The sigmoid colon was mobilized in a caudal-to-cranial direction. After preserving the retroperitoneal tissue, including the hypogastric nerve plexus, ureter, and gonadal vessels, we exposed the root of the IMA clearly and dissected the swollen nodes along the IMA. The LCA was clipped and divided at the origin. Following this, the lateral attachment was dissected, and the descending colon was laterally mobilized to the splenic flexure.

  3. 3.

    Medial approach for safe resection of the Gerota’s fascia

    For obtaining a sufficient surgical margin, we dissected the Gerota’s fascia and exposed the surface of the left kidney just behind the tumor. At the most medial side of the mesocolon behind the IMV, we could easily detect the layer between the posterior lobe of the mesocolon and Gerota’s fascia; we cut the posterior lobe above the gauze that was placed as the “Goal” during the cranial approach. Finally, we cut the thick tissue, including the Gerota’s fascia and transverse mesocolon, just above the gauze (Fig. 2).

Fig. 2
figure2

Laparoscopic cranial view of setting a “Goal” at the inferior border of pancreas and medial view of the resection of the Gerota’s fascia

The mobilized left-sided colon was extracted through a trans-umbilical wound and dissected with sufficient proximal and distal margins. Functional end-to-end anastomosis was performed using linear staplers. The total operative time was 233 min, and the estimated total blood loss was 98 ml. She was discharged on the 14th day after surgery without postoperative complications.

Pathological findings revealed the invasion into the Gerota’s fascia, and the resection margin was negative for cancer (Fig. 3). The number of dissected lymph nodes was 18; however, no metastasis was observed. We assumed that the preoperative CT finding of lymphadenopathy was due to inflammation induced by the tumor. The pathological diagnosis was pT4bN0M0 pStage IIC.

Fig. 3
figure3

Resected specimens

Discussion

This is the first case of cranial-first approach of laparoscopic left colectomy for T4 descending colon cancer invading the Gerota’s fascia. Previous studies have reported some advantages of laparoscopic surgery: good visualization, less blood loss, and less postoperative pain after colorectal cancer surgery [3,4,5,6,7]. However, the safety and feasibility of laparoscopic surgery for T4 colorectal cancer remain controversial [3, 8,9,10]. In terms of extended surgery for T4 colorectal cancer adhering to or invading neighboring organs, it would be more difficult to return from the deep layer to the shallow layer. Setting a “Goal” using a multidirectional approach of laparoscopic surgery can be the key to safe resection and can help minimize perioperative complications in patients with T4 colorectal cancer.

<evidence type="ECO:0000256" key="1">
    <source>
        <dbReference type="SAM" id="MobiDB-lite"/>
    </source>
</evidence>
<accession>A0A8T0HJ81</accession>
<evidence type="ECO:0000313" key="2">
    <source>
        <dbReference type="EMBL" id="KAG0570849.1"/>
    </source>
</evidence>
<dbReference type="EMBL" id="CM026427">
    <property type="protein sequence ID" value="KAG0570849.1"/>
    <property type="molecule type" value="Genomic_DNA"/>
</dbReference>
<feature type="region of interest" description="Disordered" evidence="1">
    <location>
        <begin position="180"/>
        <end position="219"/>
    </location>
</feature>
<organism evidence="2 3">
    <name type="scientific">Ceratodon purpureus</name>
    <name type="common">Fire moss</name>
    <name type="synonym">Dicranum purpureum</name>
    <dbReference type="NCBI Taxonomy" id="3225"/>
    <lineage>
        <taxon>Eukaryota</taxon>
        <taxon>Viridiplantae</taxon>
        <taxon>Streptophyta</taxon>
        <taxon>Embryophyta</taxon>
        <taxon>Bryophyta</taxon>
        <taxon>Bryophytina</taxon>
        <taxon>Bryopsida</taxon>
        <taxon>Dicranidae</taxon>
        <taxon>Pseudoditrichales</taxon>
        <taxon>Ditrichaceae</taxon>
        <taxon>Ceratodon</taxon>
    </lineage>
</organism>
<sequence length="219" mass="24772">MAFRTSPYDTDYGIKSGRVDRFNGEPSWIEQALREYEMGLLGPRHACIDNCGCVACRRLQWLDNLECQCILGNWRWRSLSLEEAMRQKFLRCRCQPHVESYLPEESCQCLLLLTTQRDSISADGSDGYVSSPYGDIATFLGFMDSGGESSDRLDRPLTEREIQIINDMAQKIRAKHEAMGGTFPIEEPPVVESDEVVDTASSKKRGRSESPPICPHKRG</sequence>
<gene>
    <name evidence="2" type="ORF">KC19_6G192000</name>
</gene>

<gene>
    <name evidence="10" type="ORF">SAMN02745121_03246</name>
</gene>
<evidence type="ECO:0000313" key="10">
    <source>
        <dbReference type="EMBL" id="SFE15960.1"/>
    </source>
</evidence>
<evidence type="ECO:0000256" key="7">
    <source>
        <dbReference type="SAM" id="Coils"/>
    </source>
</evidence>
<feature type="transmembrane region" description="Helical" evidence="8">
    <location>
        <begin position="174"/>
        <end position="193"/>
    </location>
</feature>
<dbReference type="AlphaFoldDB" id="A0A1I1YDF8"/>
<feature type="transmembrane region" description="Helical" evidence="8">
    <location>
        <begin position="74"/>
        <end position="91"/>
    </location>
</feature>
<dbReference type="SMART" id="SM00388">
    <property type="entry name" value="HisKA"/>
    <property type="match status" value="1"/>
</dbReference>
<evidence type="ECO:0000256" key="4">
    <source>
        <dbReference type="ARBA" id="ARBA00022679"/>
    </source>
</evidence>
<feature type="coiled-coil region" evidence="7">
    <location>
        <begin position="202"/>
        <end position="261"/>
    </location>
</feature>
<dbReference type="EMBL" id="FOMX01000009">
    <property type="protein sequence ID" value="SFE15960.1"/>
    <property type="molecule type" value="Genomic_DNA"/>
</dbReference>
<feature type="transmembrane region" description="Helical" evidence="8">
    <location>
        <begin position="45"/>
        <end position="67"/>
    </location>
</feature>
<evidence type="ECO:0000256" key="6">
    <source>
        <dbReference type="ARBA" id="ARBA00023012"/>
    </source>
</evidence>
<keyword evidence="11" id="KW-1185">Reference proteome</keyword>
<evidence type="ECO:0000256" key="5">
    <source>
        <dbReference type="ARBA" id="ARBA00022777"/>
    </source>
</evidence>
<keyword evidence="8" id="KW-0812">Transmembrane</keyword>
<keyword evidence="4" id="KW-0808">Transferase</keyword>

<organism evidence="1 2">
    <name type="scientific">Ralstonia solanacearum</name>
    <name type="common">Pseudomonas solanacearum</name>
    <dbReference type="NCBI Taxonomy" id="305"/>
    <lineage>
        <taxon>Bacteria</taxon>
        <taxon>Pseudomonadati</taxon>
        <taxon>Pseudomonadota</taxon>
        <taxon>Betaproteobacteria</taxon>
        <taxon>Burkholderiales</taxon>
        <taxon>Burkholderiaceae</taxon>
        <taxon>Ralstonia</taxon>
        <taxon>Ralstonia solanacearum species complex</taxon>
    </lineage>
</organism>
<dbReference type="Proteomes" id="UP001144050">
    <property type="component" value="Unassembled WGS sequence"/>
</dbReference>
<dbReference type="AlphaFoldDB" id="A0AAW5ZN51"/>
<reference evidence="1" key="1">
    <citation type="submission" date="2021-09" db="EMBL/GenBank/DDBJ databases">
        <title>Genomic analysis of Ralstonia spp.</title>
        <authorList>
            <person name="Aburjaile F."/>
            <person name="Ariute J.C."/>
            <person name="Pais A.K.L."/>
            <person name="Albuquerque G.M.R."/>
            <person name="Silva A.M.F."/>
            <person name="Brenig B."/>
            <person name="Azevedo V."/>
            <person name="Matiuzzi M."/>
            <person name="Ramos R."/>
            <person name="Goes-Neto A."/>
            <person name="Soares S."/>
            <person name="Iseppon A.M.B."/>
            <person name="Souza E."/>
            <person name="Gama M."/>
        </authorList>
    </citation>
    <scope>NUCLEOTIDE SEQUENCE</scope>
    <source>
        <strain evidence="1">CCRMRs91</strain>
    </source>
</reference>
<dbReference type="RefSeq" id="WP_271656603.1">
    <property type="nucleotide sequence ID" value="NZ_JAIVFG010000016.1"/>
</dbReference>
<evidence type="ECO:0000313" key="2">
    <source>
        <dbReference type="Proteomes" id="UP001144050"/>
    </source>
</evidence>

For T4 descending colon cancer invading the Gerota’s fascia, dissection of the Gerota’s fascia behind the tumor is necessary for obtaining sufficient surgical margins. As shown in Fig. 4, the layer between the Gerota’s fascia and kidney is located below the pancreas. In the final part of the medial approach, the thick Gerota’s fascia and mesocolon backed by the pancreas often make dissection difficult due to the risk of pancreatic injury. The cranial-first approach, which we have reported previously, is a promising method for performing safe laparoscopic surgery with splenic flexure mobilization. Using this method of setting a “Goal” for the medial approach, we could easily achieve CME without pancreatic injury (Fig. 4). Owing to the complexity of distinguishing the layer to be dissected, this technique should be performed by laparoscopic surgeons with extensive experience in advanced colorectal cancer surgery.

Fig. 4
figure4

Scheme of cranial-first approach

Conclusions

The cranial-first approach of laparoscopic left colectomy appears to be safe and feasible and could be a promising method for selected patients with T4 descending colon cancer invading the Gerota’s fascia.

Availability of data and materials

Data sharing is not applicable to this article as no datasets were generated or analyzed during the present study.

Abbreviations

CME:

Complete mesocolic excision

CT:

Computed tomography

IMA:

Inferior mesenteric artery

LCA:

Left colic artery

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Acknowledgements

We thank Toyoharu Yokoi for assisting in the pathological diagnosis of this manuscript.

Funding

This research received no specific grant from any funding agency in the public, commercial, or not-for-profit sectors.

Author information

AO contributed to the study conception and design. AO and RK contributed to the manuscript writing. All authors were involved in the final approval of the manuscript.

Correspondence to Atsushi Ogura.

Ethics declarations

Ethics approval and consent to participate

This study was carried out in accordance with the principles of the Declaration of Helsinki.

Consent for publication

Written informed consent was obtained from the patient for publication of this case report, and her anonymity has been protected.

Competing interests

The authors declare that they have no competing interests.

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Ogura, A., Kobayashi, R., Kawai, S. et al. Cranial-first approach of laparoscopic left colectomy for T4 descending colon cancer invading the Gerota’s fascia. surg case rep 5, 159 (2019) doi:10.1186/s40792-019-0720-8

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Keywords

  • T4 colon cancer
  • Cranial-first approach
  • Left colectomy